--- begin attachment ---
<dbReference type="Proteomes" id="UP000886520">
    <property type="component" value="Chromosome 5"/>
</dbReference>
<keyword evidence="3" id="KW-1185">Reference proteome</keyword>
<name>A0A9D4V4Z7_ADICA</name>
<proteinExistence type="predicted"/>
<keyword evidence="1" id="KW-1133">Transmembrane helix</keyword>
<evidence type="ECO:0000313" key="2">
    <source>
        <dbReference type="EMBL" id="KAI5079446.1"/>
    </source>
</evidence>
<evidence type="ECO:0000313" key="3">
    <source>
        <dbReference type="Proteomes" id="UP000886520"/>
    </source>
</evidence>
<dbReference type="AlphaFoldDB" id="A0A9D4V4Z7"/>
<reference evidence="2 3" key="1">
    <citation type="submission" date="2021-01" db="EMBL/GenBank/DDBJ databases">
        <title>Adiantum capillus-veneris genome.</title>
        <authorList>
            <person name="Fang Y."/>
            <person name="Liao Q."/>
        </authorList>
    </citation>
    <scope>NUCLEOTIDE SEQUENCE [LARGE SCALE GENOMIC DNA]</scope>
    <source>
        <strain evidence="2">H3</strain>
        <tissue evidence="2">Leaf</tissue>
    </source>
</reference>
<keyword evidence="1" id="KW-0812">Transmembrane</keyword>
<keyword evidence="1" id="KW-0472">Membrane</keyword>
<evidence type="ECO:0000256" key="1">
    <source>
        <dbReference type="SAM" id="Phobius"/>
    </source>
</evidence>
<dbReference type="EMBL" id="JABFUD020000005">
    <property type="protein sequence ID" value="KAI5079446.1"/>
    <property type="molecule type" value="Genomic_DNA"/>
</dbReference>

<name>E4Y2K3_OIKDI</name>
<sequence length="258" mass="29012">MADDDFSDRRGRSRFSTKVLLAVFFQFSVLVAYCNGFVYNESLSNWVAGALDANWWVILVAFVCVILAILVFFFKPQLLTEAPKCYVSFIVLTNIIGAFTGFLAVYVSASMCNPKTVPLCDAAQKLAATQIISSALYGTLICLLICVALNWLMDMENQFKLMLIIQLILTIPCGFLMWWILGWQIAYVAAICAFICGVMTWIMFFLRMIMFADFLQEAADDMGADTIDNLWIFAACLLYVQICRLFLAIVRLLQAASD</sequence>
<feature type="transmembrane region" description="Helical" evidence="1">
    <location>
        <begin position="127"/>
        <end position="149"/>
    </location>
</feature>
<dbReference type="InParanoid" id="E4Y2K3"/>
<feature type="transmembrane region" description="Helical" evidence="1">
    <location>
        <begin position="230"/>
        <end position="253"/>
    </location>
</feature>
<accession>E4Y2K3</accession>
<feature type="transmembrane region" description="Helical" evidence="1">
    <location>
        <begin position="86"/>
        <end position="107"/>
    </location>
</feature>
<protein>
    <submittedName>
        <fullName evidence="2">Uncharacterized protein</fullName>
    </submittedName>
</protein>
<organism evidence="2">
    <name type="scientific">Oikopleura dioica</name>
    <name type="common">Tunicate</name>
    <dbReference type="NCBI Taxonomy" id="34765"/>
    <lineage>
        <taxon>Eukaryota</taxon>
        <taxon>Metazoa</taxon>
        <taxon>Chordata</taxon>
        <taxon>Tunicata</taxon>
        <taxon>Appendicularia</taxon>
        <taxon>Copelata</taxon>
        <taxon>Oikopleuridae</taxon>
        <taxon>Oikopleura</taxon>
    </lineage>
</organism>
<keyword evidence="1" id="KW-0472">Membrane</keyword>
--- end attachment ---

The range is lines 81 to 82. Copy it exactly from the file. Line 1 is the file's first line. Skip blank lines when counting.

        <taxon>Copelata</taxon>
        <taxon>Oikopleuridae</taxon>